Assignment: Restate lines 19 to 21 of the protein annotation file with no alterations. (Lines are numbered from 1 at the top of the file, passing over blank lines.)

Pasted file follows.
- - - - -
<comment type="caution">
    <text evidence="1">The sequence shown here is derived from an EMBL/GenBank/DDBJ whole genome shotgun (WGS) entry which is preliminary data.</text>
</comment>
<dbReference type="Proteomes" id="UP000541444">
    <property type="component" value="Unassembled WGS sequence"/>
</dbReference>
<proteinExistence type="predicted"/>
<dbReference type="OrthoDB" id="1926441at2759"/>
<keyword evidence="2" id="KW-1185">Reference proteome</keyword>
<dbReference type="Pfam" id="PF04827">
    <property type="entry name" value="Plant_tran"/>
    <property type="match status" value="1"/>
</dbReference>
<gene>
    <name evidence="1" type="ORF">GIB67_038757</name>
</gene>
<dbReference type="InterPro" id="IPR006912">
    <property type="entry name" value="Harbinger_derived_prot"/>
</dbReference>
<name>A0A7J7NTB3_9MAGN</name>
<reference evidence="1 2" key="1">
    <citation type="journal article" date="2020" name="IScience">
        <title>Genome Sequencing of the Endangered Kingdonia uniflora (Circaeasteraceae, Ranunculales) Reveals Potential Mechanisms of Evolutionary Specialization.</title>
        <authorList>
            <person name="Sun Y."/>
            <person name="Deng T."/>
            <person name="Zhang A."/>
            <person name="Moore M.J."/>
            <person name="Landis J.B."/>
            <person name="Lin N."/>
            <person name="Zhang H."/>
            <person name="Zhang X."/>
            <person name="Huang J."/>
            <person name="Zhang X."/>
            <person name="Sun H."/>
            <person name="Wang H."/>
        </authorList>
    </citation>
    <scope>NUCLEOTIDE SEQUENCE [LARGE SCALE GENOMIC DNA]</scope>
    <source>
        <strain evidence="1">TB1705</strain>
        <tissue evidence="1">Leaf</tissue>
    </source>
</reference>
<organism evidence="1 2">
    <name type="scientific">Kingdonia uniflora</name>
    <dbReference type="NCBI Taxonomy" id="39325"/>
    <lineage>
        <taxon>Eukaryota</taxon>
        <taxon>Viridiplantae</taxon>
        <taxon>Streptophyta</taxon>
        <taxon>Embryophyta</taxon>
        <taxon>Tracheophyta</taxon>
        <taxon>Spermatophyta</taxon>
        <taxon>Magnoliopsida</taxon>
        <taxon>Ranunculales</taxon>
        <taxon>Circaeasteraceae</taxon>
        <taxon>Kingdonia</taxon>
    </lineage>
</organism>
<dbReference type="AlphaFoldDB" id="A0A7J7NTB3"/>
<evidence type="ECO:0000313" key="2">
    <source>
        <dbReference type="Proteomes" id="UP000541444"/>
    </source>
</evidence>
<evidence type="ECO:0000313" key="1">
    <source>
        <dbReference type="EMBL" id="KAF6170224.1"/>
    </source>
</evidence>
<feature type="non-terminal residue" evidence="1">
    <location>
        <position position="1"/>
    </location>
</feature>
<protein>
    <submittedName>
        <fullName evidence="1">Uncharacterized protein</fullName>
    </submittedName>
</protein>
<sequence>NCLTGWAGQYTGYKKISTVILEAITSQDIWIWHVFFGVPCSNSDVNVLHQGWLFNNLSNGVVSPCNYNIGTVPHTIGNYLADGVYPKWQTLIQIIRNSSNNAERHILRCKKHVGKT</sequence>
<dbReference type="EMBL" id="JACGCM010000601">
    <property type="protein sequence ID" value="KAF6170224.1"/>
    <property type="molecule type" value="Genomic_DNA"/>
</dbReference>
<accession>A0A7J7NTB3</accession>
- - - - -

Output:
</dbReference>
<name>A0A7J7NTB3_9MAGN</name>
<reference evidence="1 2" key="1">